Life with Ladybug: Not digging Graves’ Disease

By Shannon Magsam

I have a friend who may have thyroid cancer and I’m more than freaked out about it, but praying that she gets the help she needs, has surgery and gets the all-clear SOON.

Lots of women wonder if they have thyroid issues (and many of them actually do) because they think it might explain their weight gain or inability to lose weight. When I developed thyroid disease, it never entered my mind.

Of course, I was a 20-something, working 60-hour weeks at my first newspaper job.

And I was losing weight.

tiggerI resembled Tigger from Winnie the Pooh, bouncing around the Thousand Acre Wood in a state of never rest. Except I was bouncing off the four walls of a tiny newspaper office.

I didn’t realize it, but my body was burning up from the inside. My organs were working overtime and when I drank more caffeine to stay awake and make newspaper deadlines (or put the paper to bed every week) I was adding fuel to an already crackling fire.

I had the opposite of the thyroid condition can make people gain weight.

I was the proud owner of a HYPER-thyroid. My thyroid (a gland which is described as butterfly-shaped, how pretty) became so large I could finally see it in the mirror. It looked like I had swallowed a small egg and it was sitting right below my Adam’s apple. (I’m so glad I dodged one of the other common symptoms: bulging eyes.)

I found out the big knot had an ugly name: goiter. And the name of my disease was also ugly: Graves’ Disease.

Grave, dead, coffin, buried. I immediately thought of those words. My specialty doctor laughed at my concerns. He had seen this many times and wasn’t impressed.

He recommended that I take radioactive iodine to obliterate my overactive thyroid, so overnight I became someone who was HYPO-thyroid.

And I started taking little pills to compensate for my lack of a thyroid. (The Good Doctor really laughed when I said, in all seriousness: “What would happen to me if there was an apocalyptic event and I ran out of Synthroid?” I have since learned that my body starts to slowwww down if I miss a few pills. I don’t want to think about dying a slow, organs-shutting-down-slowly death. I try hard to keep a 90-day supply of Synthroid on hand.)

Many years after my thyroid was done in, I read a book by Christiane Northrup called Women’s Bodies, Women’s Wisdom. I was in bed with my husband, propped up on two fluffy pillows, happily reading this book, when I got to The Part. The Part where she specifically mentioned Graves disease, which I somehow hadn’t realized was an autoimmune disease.

Don’t quote me (it was years ago) but Dr. Northrup wrote that sometimes our bodies manifest physical symptoms that correspond with problems we might be having in our lives. For example, if you don’t SAY what you need to say to the people around you, if you keep quiet when you should speak up, maybe you’ll get a cough. Or maybe you’ll get a big knot on your throat.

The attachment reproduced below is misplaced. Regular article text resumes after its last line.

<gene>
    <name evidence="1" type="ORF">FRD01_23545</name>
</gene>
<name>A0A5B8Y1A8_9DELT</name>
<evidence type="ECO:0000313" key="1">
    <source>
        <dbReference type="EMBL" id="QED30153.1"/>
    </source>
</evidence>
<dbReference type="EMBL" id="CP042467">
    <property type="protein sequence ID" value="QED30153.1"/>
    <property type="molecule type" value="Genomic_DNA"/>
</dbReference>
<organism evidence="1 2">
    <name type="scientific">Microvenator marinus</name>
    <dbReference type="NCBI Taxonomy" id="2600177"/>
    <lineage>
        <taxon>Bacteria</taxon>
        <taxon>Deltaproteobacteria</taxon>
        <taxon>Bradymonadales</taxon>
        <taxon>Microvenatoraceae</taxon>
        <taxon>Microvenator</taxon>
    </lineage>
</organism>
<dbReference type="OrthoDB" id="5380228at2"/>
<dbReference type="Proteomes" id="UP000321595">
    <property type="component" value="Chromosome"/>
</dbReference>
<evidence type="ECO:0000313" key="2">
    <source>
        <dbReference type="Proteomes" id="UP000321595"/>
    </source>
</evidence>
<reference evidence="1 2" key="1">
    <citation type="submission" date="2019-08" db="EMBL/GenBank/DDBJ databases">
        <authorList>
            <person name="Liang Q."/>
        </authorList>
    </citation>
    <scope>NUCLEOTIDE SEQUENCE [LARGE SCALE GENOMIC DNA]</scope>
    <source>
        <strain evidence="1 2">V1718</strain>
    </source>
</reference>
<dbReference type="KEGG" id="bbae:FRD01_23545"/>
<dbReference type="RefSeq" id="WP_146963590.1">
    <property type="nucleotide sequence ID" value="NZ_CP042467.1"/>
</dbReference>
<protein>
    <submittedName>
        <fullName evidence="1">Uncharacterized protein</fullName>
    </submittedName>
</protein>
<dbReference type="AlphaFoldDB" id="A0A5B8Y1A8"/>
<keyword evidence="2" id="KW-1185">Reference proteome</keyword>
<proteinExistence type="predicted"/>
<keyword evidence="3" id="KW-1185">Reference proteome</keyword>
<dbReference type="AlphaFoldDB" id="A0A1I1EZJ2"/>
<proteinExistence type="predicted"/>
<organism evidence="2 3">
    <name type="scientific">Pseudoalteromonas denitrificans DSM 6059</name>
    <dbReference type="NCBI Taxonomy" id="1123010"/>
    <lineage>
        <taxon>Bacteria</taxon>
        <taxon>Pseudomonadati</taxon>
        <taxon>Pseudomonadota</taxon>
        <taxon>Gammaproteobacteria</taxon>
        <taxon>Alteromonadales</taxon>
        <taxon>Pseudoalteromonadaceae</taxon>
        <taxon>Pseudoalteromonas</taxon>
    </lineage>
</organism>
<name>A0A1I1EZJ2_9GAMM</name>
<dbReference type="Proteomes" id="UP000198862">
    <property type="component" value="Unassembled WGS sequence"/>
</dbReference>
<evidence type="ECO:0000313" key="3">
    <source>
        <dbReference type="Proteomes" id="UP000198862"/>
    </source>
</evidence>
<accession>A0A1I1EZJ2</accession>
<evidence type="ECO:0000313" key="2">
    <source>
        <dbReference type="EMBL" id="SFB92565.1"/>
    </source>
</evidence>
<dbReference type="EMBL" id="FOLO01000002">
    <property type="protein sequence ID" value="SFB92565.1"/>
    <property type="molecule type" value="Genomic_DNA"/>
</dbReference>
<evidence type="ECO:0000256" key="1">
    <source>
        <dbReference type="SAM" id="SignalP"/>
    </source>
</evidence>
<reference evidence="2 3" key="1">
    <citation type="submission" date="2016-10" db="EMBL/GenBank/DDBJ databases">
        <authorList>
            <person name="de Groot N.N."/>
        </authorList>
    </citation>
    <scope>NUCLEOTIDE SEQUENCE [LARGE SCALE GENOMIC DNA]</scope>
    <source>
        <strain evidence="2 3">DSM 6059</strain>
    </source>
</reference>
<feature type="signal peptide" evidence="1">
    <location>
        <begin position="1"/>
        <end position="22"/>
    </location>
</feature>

I thought back to that time of my Graves’ affliction: I was young, trying to prove myself as a new reporter, my personal life was a shambles and I shut up and put up. A people pleaser since birth (one can only assume), I avoided conflict and often failed to say what I really needed to say.

When I recalled that time in my life, I started to boohoo in bed, startling my husband. It made me emotional, I suppose, to remember the stress and the shambles. But I also felt empowered.

maxed out bookI realized I had changed for the better. I was better at speaking up and not taking on so much that my body might literally start to raise a ruckus by becoming sick. You know, just to get my attention.

I was reminded of that night in bed this week while reading a book by Katrina Alcorn called Maxed Out.

It struck me that I still haven’t completely given up the habit of not taking care of myself as much as I should (by exercising, sleeping and saying no enough). It reminded me that I vowed not to shut up and put up. I can still be kind, but I’m nobody’s doormat.

I’m sure I still keep too much bottled up, but I don’t feel like I might blow anymore. I pray, talk to friends and take care that I’m not holding onto resentments.

Please know that I’m not saying if you have cancer or some other illness, it’s your fault. But I do know there can be a correlation between physical ailments and inner turmoil.

And as GI Joe says: Knowing is half the battle.

Shannon headshot, peach USE THISShannon Magsam is co-founder of,, and the proud mama of a 13-year-old lady(bug). She’s married to John, a fellow writer and entrepreneur.